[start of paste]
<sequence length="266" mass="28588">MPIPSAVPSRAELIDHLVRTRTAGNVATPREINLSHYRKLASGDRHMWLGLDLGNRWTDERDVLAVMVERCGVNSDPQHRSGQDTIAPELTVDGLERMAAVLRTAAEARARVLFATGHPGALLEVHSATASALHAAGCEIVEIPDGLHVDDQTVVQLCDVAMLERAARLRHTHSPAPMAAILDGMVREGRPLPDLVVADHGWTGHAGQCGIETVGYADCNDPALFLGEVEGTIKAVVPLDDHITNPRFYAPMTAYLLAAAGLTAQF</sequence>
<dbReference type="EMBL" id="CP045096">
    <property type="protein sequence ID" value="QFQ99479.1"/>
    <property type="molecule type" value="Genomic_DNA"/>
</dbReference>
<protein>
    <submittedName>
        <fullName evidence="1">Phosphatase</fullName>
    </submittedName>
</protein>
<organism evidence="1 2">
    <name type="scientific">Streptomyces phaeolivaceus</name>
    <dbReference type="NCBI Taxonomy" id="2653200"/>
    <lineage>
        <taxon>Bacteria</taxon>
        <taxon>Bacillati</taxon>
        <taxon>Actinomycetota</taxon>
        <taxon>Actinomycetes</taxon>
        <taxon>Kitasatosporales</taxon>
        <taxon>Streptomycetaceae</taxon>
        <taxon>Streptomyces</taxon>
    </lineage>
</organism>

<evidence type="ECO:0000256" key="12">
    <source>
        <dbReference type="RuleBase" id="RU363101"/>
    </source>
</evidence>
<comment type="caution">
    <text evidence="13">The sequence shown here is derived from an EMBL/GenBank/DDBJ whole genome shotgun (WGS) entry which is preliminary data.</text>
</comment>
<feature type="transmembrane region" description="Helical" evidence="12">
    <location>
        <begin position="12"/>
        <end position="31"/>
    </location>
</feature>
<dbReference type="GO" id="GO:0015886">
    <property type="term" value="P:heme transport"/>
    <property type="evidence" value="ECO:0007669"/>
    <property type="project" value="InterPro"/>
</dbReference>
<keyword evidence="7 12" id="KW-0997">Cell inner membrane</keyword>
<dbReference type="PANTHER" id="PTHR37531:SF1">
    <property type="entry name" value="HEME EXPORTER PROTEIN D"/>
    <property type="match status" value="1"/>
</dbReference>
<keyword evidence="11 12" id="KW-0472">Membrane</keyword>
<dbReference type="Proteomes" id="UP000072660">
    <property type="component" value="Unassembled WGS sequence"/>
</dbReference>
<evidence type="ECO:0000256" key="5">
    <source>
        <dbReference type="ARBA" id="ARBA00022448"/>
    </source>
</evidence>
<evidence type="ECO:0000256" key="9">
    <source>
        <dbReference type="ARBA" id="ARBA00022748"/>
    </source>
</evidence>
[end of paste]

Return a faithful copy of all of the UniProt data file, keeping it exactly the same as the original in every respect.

<sequence length="266" mass="28588">MPIPSAVPSRAELIDHLVRTRTAGNVATPREINLSHYRKLASGDRHMWLGLDLGNRWTDERDVLAVMVERCGVNSDPQHRSGQDTIAPELTVDGLERMAAVLRTAAEARARVLFATGHPGALLEVHSATASALHAAGCEIVEIPDGLHVDDQTVVQLCDVAMLERAARLRHTHSPAPMAAILDGMVREGRPLPDLVVADHGWTGHAGQCGIETVGYADCNDPALFLGEVEGTIKAVVPLDDHITNPRFYAPMTAYLLAAAGLTAQF</sequence>
<dbReference type="EMBL" id="CP045096">
    <property type="protein sequence ID" value="QFQ99479.1"/>
    <property type="molecule type" value="Genomic_DNA"/>
</dbReference>
<protein>
    <submittedName>
        <fullName evidence="1">Phosphatase</fullName>
    </submittedName>
</protein>
<organism evidence="1 2">
    <name type="scientific">Streptomyces phaeolivaceus</name>
    <dbReference type="NCBI Taxonomy" id="2653200"/>
    <lineage>
        <taxon>Bacteria</taxon>
        <taxon>Bacillati</taxon>
        <taxon>Actinomycetota</taxon>
        <taxon>Actinomycetes</taxon>
        <taxon>Kitasatosporales</taxon>
        <taxon>Streptomycetaceae</taxon>
        <taxon>Streptomyces</taxon>
    </lineage>
</organism>

<evidence type="ECO:0000256" key="12">
    <source>
        <dbReference type="RuleBase" id="RU363101"/>
    </source>
</evidence>
<comment type="caution">
    <text evidence="13">The sequence shown here is derived from an EMBL/GenBank/DDBJ whole genome shotgun (WGS) entry which is preliminary data.</text>
</comment>
<feature type="transmembrane region" description="Helical" evidence="12">
    <location>
        <begin position="12"/>
        <end position="31"/>
    </location>
</feature>
<dbReference type="GO" id="GO:0015886">
    <property type="term" value="P:heme transport"/>
    <property type="evidence" value="ECO:0007669"/>
    <property type="project" value="InterPro"/>
</dbReference>
<keyword evidence="7 12" id="KW-0997">Cell inner membrane</keyword>
<dbReference type="PANTHER" id="PTHR37531:SF1">
    <property type="entry name" value="HEME EXPORTER PROTEIN D"/>
    <property type="match status" value="1"/>
</dbReference>
<keyword evidence="11 12" id="KW-0472">Membrane</keyword>
<dbReference type="Proteomes" id="UP000072660">
    <property type="component" value="Unassembled WGS sequence"/>
</dbReference>
<evidence type="ECO:0000256" key="5">
    <source>
        <dbReference type="ARBA" id="ARBA00022448"/>
    </source>
</evidence>
<evidence type="ECO:0000256" key="9">
    <source>
        <dbReference type="ARBA" id="ARBA00022748"/>
    </source>
</evidence>